I’ve been working at KKV GBG for a couple of months now, and have enough spare time that I feasibly could get stuff done on the side. Last years attempt to post one thing a week went well for the first couple of months, but then sunk into the mire of pretexts and excuses. I still think it was a Good Thing™ as I actually got stuff done and some new ideas, but seeing as I abandoned it half-way through, I’ll modify it a bit. Starting in March I’ll reinstate the “one thing per week” thing, but will allow myself to work on larger projects as well.

I’ve been bouncing around a couple largeish ideas around for a while, so I’m going to divide them up into discreet parts – actionable things, in GTD parlance – and use the blog to log the progress. This would also allow the work to take new paths, and not make me procrastinate because I’ve grown tired of the original plans.

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The first thing I’ll do is finish glueing the drone packaging and do a marketing video for them – I still have a bunch of the pins left (you can buy them here: drönainteminkompis.se) but haven’t completed the packaging. Each little box takes up to half an hour to finish, and I’ve been putting it off until I’ve had a backlog of orders, but if I’m to let this project go I have to finish it properly, so that will be my task for this weekend, with a deadline of 8th of March. Go me.

Mateusz2015: Ideas and ambitions

Are we drone yet? Yes!

So, what started as a one week project (three weeks, max!) is just now coming to fruition. The drone pins have been delivered for some time, and I’ve just worked on getting the packaging right. The drone design took far less time than the packaging, and by now I’ve probably spent as much money as on the pins themselves, not counting the ten or so days doing package design and iteration.

It’s great fun and I’ve gotten to learn how to use the laser cutter here at KKV GBG but boy oh boy do all the little things add up. The last bit that needs doing is setting up the webshop, and that is all but done. Some typos need correcting and some images fiddled with before I’m happy with it, but any moment now you can buy the pins here: www.dronainteminkompis.se.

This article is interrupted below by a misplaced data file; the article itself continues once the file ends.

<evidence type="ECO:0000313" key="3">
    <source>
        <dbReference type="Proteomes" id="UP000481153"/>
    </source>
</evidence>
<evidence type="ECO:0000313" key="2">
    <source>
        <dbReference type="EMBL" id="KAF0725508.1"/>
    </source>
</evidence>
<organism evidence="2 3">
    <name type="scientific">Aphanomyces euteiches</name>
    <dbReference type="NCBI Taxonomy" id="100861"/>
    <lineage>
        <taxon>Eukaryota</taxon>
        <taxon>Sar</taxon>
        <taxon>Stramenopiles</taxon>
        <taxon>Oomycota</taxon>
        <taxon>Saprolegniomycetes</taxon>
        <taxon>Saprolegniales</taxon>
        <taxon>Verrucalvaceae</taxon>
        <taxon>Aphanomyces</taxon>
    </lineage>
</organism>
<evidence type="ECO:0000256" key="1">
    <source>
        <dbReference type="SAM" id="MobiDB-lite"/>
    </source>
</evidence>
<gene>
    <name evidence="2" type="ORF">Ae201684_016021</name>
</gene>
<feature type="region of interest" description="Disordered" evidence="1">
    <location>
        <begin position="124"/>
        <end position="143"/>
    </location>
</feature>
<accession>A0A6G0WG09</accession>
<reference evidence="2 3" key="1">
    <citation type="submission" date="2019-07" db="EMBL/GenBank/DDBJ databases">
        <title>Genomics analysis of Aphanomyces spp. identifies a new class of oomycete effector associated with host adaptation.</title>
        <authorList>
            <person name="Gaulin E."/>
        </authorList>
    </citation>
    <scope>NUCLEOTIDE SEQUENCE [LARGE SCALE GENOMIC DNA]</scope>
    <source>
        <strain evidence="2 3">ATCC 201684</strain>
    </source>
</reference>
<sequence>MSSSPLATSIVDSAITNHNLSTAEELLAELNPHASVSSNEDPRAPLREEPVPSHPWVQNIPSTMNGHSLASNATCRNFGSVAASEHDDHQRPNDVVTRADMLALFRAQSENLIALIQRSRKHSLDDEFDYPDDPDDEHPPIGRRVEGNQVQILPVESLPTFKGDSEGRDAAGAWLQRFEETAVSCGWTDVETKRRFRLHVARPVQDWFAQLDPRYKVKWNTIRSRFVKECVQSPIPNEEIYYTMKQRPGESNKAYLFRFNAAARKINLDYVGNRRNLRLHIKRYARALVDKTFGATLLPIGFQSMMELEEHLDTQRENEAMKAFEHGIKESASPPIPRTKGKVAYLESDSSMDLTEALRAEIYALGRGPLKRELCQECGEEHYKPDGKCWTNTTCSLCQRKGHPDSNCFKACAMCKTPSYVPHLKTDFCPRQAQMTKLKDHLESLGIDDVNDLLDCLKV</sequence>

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Dröna inte min kompis pin

One interesting aspect of the project is that I get to decide what I want to charge for these pins, and I’m reminded of my experiments with pricing when doing serigraphy a couple of years ago and exhibiting at Marstrand. It all comes down to how not to price yourself out of the market, but also not below the threshold when it looks as if you’re not taking yourself seriously enough. It’s fascinating stuff, art pricing, and these pins are another opportunity to toy around with it.

I have 300 copies of the pins, and since 50 or so will be retained as trades / QC & loss / artist copies, I’m putting 250 copies in numbered boxes and offering them for sale at 200 SEK a pop. Since my rent isn’t dependent on if I manage to sell these or not (although it certainly wouldn’t harm my equity) I’m not particularly inclined to dump the price all that much, so we’ll see what will come out of it. Also, after a brief discussion with the Skatteverket (IRS) it was decided that a print run of 250 copies are too many to qualify as “art” and that value added tax is to be applied to these things, so that’s 25% out of whatever price I charge.

In order for the project to result in something more than just my pet project, I’ve contacted the Swedish peace-organisation Svenska Freds & Skiljedomsföreningen who are the only ones in Sweden trying to bringing attention to drones and their use. Before doing this project I wasn’t aware of that Sweden is taking part in developing two military drones, and it’s just that kind of information which needs to get out there before their use becomes so ubiquitous as to be unquestionable. Therefore, I’ve set it up that if you donate 200 SEK or more to Svenska Freds, you get to buy a pin from me for 50 SEK, which is more or less at cost.

I like the project; The pins turned out well and the packaging looks the way I want it. Going into the new year, with new resolutions and ambitions, I’m hoping to be a bit wiser and not underestimate how much work surrounds even small, innocuous ideas such as this.

MateuszAre we drone yet? Yes!